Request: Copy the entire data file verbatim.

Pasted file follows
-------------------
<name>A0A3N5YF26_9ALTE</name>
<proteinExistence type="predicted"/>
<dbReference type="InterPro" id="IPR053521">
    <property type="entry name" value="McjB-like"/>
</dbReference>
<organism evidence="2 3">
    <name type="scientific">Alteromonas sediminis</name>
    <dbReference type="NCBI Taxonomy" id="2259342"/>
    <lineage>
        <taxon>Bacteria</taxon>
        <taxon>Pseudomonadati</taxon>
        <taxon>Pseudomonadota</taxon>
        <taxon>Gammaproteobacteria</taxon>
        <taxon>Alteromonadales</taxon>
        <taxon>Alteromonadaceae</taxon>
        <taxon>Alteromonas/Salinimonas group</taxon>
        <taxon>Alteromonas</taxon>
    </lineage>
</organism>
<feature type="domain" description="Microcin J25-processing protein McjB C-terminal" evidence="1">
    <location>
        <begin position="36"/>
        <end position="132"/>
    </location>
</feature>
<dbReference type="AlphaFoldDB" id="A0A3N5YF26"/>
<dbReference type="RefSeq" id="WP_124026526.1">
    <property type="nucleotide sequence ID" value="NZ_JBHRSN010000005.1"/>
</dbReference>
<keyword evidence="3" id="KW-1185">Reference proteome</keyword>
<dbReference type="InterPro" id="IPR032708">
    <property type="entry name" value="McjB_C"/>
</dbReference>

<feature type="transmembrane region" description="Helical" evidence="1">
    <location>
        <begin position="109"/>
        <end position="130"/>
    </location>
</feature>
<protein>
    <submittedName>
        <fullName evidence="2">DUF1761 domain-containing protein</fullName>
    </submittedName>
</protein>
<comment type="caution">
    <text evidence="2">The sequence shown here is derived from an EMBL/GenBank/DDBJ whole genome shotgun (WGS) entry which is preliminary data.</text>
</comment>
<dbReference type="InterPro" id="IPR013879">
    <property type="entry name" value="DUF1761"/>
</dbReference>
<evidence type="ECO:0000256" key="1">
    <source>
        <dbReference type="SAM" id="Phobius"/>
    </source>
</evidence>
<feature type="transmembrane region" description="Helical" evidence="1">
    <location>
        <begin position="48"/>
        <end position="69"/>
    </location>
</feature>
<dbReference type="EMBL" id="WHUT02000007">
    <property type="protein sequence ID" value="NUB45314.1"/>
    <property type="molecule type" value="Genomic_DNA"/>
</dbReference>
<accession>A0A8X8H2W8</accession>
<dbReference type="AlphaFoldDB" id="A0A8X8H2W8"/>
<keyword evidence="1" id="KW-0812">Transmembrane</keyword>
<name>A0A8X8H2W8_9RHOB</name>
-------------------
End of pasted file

<name>A0A3N5YF26_9ALTE</name>
<proteinExistence type="predicted"/>
<dbReference type="InterPro" id="IPR053521">
    <property type="entry name" value="McjB-like"/>
</dbReference>
<organism evidence="2 3">
    <name type="scientific">Alteromonas sediminis</name>
    <dbReference type="NCBI Taxonomy" id="2259342"/>
    <lineage>
        <taxon>Bacteria</taxon>
        <taxon>Pseudomonadati</taxon>
        <taxon>Pseudomonadota</taxon>
        <taxon>Gammaproteobacteria</taxon>
        <taxon>Alteromonadales</taxon>
        <taxon>Alteromonadaceae</taxon>
        <taxon>Alteromonas/Salinimonas group</taxon>
        <taxon>Alteromonas</taxon>
    </lineage>
</organism>
<feature type="domain" description="Microcin J25-processing protein McjB C-terminal" evidence="1">
    <location>
        <begin position="36"/>
        <end position="132"/>
    </location>
</feature>
<dbReference type="AlphaFoldDB" id="A0A3N5YF26"/>
<dbReference type="RefSeq" id="WP_124026526.1">
    <property type="nucleotide sequence ID" value="NZ_JBHRSN010000005.1"/>
</dbReference>
<keyword evidence="3" id="KW-1185">Reference proteome</keyword>
<dbReference type="InterPro" id="IPR032708">
    <property type="entry name" value="McjB_C"/>
</dbReference>

<feature type="transmembrane region" description="Helical" evidence="1">
    <location>
        <begin position="109"/>
        <end position="130"/>
    </location>
</feature>
<protein>
    <submittedName>
        <fullName evidence="2">DUF1761 domain-containing protein</fullName>
    </submittedName>
</protein>
<comment type="caution">
    <text evidence="2">The sequence shown here is derived from an EMBL/GenBank/DDBJ whole genome shotgun (WGS) entry which is preliminary data.</text>
</comment>
<dbReference type="InterPro" id="IPR013879">
    <property type="entry name" value="DUF1761"/>
</dbReference>
<evidence type="ECO:0000256" key="1">
    <source>
        <dbReference type="SAM" id="Phobius"/>
    </source>
</evidence>
<feature type="transmembrane region" description="Helical" evidence="1">
    <location>
        <begin position="48"/>
        <end position="69"/>
    </location>
</feature>
<dbReference type="EMBL" id="WHUT02000007">
    <property type="protein sequence ID" value="NUB45314.1"/>
    <property type="molecule type" value="Genomic_DNA"/>
</dbReference>
<accession>A0A8X8H2W8</accession>
<dbReference type="AlphaFoldDB" id="A0A8X8H2W8"/>
<keyword evidence="1" id="KW-0812">Transmembrane</keyword>
<name>A0A8X8H2W8_9RHOB</name>